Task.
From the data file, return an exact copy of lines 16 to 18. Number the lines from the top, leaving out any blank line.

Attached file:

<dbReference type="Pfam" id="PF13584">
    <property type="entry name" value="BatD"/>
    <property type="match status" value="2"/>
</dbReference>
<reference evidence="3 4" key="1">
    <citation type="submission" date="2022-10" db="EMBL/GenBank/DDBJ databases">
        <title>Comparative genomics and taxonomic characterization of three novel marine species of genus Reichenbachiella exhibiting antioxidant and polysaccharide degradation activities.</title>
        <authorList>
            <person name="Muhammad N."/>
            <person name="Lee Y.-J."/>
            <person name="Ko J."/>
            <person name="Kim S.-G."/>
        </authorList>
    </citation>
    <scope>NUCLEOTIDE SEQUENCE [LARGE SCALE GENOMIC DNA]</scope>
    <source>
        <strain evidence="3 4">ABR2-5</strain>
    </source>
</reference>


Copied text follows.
    <source>
        <strain evidence="3 4">ABR2-5</strain>
    </source>